I think your reading of that section is spot-on. Sedgwick is pointing out the revisionist psychoanalyst's rejection of any involvement by a mother in an effeminate boy's life. I think she goes further to suggest that 'mother love' (as a concept, previously coined by someone I read last year (I'll have to do some research into who that was originally used by)) is a contributor to the effeminate boy's resilience. Friedman questions how the effeminate boy survives adolescence. Sedgwick answers by suggesting a mother's empathy and support is a main contributor.
This is a perfect time to bring in my own experience. My mother was always supportive and encouraging of me in all my endeavors as a child. This inevitably included many of my gender-nonconforming actions and characteristics. She nurtured them in my pre-school years and encouraged me to view difference as a valuable quality. As I entered school and learned just how different I was, she stuck by me and helped to build my shield against the others kid's blows.
I entered therapy at the tender age of six when my mother became very concerned with how lonely I was feeling due to my inability to make meaningful connections with my peers (given that I understand the limited meaningfulness of friendships at that age, I wasn't really making any friends at all). I was also exhibiting some signs of psychological ailments (OCD related symptoms). My experience with my therapist was excellent. I saw the same therapist until I moved here last year. She effectively joined the team of adults who would be my support through the tribulations of my youth.

My therapist didn't try to convince to not be gay. Nor do I think she would have been more 'satisfied' if that had been the outcome of our work together.

@nosecage, regarding the question about what role do schools play in affirming or demonizing gender-nonconformity. I think I have a good example which I have mentioned in my comment to smilelotsplz on her annotated bibliography 1: masculinities, http://blog.lib.umn.edu/puot0002/qd2010/2010/10/annotated-bib-1-masculinities.html#comment.

The book which I have read for my first annotated bibliography, "Body2Body: A Malaysian Queer Anthology", quote
"In 2003, the Ministry of National Unity and Social Development was desperate to justify every last syllable of its existence. One day while visiting a local university, the minister made known her observation that our campuses are overrun by "soft men". She reasoned this was due to the fact that the Malaysian education system had over the years allowed more women to excel and enter into universities, causing the men to lose their self esteem and become pondan (malay word for sissy, usually used in an offensive way)

The press then took up many pages in coming months, painting Malaysia as a country in danger of moral apocalypse as a result of the double-whammy social ill known as "soft men" and hard women". A lot of people thinks that it is funny when they see such behavior" said the minister "but really, it is not funny." Obviously she never met RuPaul.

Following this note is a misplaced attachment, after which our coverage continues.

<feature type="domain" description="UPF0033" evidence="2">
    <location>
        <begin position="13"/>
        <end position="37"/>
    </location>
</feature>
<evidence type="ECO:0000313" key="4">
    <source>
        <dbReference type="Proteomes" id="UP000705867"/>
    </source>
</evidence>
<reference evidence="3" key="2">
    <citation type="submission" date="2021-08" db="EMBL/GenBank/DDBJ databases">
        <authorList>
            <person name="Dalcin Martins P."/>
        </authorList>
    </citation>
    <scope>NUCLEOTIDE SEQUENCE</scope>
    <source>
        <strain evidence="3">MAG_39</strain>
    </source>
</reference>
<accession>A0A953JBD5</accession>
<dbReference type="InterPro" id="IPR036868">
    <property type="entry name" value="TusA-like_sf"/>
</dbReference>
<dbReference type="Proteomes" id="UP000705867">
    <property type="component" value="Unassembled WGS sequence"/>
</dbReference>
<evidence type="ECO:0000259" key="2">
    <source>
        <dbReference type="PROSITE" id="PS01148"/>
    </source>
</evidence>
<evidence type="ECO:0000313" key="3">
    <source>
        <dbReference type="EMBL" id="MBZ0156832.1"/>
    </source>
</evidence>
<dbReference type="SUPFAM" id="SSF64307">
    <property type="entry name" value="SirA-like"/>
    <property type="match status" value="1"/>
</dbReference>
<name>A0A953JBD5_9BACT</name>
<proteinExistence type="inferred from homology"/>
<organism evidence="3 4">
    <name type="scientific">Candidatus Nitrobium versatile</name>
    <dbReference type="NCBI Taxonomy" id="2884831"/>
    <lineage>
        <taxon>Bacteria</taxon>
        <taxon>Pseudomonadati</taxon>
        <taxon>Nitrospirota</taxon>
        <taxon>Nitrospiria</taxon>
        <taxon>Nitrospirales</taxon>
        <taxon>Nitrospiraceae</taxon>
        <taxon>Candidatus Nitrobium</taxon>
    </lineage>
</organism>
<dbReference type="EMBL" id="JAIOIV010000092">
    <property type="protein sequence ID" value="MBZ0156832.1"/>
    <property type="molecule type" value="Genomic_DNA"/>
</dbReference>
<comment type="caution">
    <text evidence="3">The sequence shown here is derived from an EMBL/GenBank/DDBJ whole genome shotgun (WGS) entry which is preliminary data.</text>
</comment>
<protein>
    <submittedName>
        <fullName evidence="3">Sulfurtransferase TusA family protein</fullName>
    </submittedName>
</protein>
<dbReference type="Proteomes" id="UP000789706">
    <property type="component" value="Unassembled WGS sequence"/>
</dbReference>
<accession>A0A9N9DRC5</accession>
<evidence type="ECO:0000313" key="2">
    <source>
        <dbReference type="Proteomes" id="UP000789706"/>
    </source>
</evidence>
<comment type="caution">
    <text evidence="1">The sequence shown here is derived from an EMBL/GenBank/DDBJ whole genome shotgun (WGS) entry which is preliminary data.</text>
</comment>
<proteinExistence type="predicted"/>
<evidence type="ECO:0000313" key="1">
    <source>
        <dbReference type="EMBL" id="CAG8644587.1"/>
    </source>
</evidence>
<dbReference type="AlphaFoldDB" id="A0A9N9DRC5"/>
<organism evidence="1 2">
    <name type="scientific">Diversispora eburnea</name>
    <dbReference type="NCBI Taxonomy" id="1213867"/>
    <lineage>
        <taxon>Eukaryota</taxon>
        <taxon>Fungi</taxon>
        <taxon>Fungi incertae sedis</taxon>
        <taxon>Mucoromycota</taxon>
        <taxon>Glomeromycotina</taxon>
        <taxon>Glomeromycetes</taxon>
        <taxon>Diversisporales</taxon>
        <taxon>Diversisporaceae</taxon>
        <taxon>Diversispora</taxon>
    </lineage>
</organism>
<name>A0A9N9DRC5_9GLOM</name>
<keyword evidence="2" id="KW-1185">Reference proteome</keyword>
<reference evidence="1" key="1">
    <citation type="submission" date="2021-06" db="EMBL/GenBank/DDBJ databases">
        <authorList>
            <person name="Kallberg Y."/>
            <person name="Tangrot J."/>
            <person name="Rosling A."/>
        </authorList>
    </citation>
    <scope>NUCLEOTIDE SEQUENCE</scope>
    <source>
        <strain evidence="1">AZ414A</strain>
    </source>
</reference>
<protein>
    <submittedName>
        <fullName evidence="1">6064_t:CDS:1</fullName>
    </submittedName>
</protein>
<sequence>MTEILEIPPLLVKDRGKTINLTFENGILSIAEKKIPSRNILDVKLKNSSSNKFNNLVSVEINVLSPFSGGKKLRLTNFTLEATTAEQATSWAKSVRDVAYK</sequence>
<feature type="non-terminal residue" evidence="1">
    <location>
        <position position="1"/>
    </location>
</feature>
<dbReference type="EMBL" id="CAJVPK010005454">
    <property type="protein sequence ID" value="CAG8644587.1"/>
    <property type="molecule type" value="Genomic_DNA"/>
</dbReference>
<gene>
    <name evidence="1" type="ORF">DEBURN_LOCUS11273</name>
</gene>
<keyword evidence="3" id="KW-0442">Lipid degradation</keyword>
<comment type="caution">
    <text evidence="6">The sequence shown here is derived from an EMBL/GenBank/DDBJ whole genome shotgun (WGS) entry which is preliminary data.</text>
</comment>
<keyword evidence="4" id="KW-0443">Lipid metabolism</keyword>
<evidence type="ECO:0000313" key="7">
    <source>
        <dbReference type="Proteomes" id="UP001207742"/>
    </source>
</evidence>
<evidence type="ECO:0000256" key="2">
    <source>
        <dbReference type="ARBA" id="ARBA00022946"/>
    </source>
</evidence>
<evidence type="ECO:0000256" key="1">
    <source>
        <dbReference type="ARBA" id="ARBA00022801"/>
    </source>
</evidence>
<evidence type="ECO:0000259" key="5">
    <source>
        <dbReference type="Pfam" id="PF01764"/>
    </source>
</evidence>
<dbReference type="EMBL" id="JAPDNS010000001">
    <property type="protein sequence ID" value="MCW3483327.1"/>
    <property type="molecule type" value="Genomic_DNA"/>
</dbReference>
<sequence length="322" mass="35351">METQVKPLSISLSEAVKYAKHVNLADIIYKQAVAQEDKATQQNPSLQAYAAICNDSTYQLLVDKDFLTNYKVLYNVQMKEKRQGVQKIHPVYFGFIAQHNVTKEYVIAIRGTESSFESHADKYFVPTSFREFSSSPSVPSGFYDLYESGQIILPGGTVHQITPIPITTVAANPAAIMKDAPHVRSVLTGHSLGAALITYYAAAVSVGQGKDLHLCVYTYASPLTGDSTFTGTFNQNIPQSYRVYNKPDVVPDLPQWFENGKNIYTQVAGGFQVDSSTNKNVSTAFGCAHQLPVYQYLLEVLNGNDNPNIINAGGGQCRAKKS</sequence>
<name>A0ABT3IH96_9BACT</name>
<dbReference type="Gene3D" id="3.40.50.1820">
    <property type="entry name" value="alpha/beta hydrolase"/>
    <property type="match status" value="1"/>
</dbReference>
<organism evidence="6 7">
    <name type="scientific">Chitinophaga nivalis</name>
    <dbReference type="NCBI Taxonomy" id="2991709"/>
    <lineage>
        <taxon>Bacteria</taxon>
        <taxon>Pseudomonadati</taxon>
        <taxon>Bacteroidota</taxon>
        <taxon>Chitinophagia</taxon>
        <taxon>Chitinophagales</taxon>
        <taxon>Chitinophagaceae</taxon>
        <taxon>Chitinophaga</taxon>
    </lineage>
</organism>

And eventually some universities implemented boot camps run by army men to "straighten" out effeminate boys..."

This might seems a little bit funny or somehow Sarah Palin-ish.

@Jo, talking about my personal experience, I remembered that while I was in primary school, I was always being teased on how I acted and of course I cried whenever my peers were being mean to me. But crying does not help much, in fact it make it even worst as they will tease more saying that I cry cause I am not tough enough to take a joke or something.

Besides when I was 12, I started selling things through some catalogues and make some pocket money for myself. But most of the things that were sold in the catalogue were girls stuff. One day, my teacher caught one of my friends looking at the catalogue and confiscated it. I can still clearly remember the look that he gave me when he finds out that the catalogue was mine...

As for the aspect of mother's love, my mom is the role model that I have been looking up to in my whole life. The reason is that my dad is a free lance artist who have never work a day in his life, he love me very much but I sees my mum's suffering for being a breadwinner for the whole family. For the last few years I have started to realize and maybe understand why my mom have always told me not to mentioned about how my family situation is to other people and to tell people that my mum is my family's only financial income, one way he is trying to protect me from being bullied by my friends and to avoid being talked about by others parents that I do not have a role model and that is the reason that I am effeminate, and to avoid my dad being the topic of others. Being brought up in a society like that I have blamed my father for me being gay, until I came here I start to understand more about my sexuality, I stop blaming my dad for me being gay. My mum have been very supportive of my in everything that I am or going to do.